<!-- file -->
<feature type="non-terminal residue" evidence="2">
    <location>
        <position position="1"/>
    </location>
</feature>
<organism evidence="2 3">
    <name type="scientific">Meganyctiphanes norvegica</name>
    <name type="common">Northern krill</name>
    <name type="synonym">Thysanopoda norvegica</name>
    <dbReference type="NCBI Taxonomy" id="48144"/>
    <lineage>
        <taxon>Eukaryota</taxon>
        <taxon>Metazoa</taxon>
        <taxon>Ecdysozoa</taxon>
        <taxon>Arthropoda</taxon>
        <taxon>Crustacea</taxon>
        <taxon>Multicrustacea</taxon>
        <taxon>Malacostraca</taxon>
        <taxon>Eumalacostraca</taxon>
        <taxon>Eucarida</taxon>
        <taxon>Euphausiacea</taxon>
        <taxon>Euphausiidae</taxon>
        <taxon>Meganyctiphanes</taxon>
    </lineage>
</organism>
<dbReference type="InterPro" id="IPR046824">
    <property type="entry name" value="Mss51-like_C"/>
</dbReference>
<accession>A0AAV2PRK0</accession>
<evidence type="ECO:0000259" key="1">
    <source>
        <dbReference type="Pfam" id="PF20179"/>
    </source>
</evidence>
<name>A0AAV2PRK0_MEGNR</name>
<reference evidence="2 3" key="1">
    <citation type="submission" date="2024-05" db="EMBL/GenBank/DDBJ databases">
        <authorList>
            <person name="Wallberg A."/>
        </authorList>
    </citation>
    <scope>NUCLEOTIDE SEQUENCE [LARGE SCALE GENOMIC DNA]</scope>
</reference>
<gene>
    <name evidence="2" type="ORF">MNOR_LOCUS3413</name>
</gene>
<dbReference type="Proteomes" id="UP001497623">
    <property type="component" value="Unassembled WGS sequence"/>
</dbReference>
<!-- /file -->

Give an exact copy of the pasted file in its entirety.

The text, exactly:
<feature type="non-terminal residue" evidence="2">
    <location>
        <position position="1"/>
    </location>
</feature>
<organism evidence="2 3">
    <name type="scientific">Meganyctiphanes norvegica</name>
    <name type="common">Northern krill</name>
    <name type="synonym">Thysanopoda norvegica</name>
    <dbReference type="NCBI Taxonomy" id="48144"/>
    <lineage>
        <taxon>Eukaryota</taxon>
        <taxon>Metazoa</taxon>
        <taxon>Ecdysozoa</taxon>
        <taxon>Arthropoda</taxon>
        <taxon>Crustacea</taxon>
        <taxon>Multicrustacea</taxon>
        <taxon>Malacostraca</taxon>
        <taxon>Eumalacostraca</taxon>
        <taxon>Eucarida</taxon>
        <taxon>Euphausiacea</taxon>
        <taxon>Euphausiidae</taxon>
        <taxon>Meganyctiphanes</taxon>
    </lineage>
</organism>
<dbReference type="InterPro" id="IPR046824">
    <property type="entry name" value="Mss51-like_C"/>
</dbReference>
<accession>A0AAV2PRK0</accession>
<evidence type="ECO:0000259" key="1">
    <source>
        <dbReference type="Pfam" id="PF20179"/>
    </source>
</evidence>
<name>A0AAV2PRK0_MEGNR</name>
<reference evidence="2 3" key="1">
    <citation type="submission" date="2024-05" db="EMBL/GenBank/DDBJ databases">
        <authorList>
            <person name="Wallberg A."/>
        </authorList>
    </citation>
    <scope>NUCLEOTIDE SEQUENCE [LARGE SCALE GENOMIC DNA]</scope>
</reference>
<gene>
    <name evidence="2" type="ORF">MNOR_LOCUS3413</name>
</gene>
<dbReference type="Proteomes" id="UP001497623">
    <property type="component" value="Unassembled WGS sequence"/>
</dbReference>